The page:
E Timor NGOs Protest Rushed Electoral Process
Forwarded at the request of La'o Hamutuk:
Press Release 22 March 2001
The East Timorese NGO Forum sent the following letter to members of the United Nations Security Council on 17 March. The letter expresses serious concern over the rushed electoral and constitutional process being pushed by UNTAET's Political Affairs Office. The NGOs are demanding the establishment of a mechanism for thorough consultation throughout East Timor on the constitution, and for adequate time and resources to be allotted for this critical process. Clearly, this process is a crucial step in East Timor's struggle for self-determination. .
-- Pamela Sexton, La'o Hamutuk, (61)(0408)811373 Land phone: (670)(390)325013 firstname.lastname@example.org
---------------------------- East Timor National NGO Forum Kaikoli Street, Dili-East Timor telephone 322772/ email@example.com
East Timor, Dili 17 March 2001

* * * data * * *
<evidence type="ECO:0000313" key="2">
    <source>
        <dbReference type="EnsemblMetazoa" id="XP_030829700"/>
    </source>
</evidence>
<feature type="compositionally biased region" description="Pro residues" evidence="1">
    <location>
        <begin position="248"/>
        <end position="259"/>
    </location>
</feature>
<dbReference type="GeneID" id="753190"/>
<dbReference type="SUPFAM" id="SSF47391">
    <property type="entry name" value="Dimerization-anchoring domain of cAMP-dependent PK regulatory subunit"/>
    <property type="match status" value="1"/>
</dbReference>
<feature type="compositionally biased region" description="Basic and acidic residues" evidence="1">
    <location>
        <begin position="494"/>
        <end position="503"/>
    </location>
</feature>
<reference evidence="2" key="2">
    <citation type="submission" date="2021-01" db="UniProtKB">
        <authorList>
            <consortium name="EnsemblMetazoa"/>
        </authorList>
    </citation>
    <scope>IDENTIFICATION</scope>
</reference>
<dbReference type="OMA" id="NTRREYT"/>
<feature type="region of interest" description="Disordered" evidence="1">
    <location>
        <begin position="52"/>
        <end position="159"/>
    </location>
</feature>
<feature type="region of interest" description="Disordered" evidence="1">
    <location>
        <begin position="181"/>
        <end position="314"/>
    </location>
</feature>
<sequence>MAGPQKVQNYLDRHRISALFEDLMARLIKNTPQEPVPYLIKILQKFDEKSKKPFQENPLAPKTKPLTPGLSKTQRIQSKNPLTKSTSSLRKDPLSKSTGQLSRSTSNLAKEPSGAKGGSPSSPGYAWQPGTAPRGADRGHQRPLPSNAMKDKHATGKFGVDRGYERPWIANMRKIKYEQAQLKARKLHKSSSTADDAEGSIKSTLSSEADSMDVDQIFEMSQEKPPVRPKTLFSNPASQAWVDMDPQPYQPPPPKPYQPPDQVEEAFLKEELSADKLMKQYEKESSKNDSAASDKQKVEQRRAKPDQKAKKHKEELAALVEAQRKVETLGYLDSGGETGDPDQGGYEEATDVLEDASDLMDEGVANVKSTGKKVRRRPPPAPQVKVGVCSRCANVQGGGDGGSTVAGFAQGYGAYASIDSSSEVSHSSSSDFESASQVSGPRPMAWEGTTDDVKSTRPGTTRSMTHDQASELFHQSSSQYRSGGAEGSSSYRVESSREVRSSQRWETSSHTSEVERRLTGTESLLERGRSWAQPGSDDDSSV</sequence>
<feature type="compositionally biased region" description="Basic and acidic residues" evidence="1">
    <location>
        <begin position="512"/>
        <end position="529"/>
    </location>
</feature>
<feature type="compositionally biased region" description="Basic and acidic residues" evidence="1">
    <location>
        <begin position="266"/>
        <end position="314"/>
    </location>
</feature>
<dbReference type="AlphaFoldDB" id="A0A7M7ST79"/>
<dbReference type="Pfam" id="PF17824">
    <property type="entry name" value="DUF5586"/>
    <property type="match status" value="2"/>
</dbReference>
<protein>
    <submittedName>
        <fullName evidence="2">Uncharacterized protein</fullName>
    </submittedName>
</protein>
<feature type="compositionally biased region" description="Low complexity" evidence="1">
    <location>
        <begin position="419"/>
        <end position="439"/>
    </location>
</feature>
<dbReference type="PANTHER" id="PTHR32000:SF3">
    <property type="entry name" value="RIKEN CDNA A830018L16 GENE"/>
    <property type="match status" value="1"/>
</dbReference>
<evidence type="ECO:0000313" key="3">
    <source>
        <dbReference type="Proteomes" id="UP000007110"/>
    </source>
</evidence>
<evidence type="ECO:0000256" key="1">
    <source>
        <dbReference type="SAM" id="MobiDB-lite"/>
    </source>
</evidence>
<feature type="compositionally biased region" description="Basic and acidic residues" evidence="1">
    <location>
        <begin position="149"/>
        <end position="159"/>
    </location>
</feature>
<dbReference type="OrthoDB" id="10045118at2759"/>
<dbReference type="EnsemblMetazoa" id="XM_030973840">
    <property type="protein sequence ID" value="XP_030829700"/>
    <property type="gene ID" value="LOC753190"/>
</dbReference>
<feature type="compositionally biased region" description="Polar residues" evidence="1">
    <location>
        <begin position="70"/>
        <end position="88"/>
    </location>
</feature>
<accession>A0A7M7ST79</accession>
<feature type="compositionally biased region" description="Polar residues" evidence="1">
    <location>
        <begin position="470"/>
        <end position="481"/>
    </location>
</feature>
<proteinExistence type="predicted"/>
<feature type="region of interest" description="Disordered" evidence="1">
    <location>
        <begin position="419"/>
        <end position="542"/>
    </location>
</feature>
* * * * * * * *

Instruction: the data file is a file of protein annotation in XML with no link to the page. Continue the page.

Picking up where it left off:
Members of Security Council United Nations UN HQ in New York
Dear Members of the Security Council,
We are writing to you on behalf of the East Timorese NGOs to inform you of our serious concerns regarding the constitutional and electoral process. We ask that you consider our recommendations as we strongly believe that this will assist in the fulfillment of your responsibility towards the East Timorese people.
Under Security Council Resolution 1272 (1999) of 25th of October 1999, you gave UNTAET all executive and legislative powers, including the administration of justice in East Timor. In the execution of those powers, UNTAET was due to consult and cooperate closely with the East Timorese people in order to carry out its mandate effectively.
The current transitional process is the last stage of a process which began with the Popular Consultation, and which will end with the adoption of the constitution. The adoption of the Constitution will be the final step for the East Timorese people to fulfill their right to self-determination, through internal self-determination.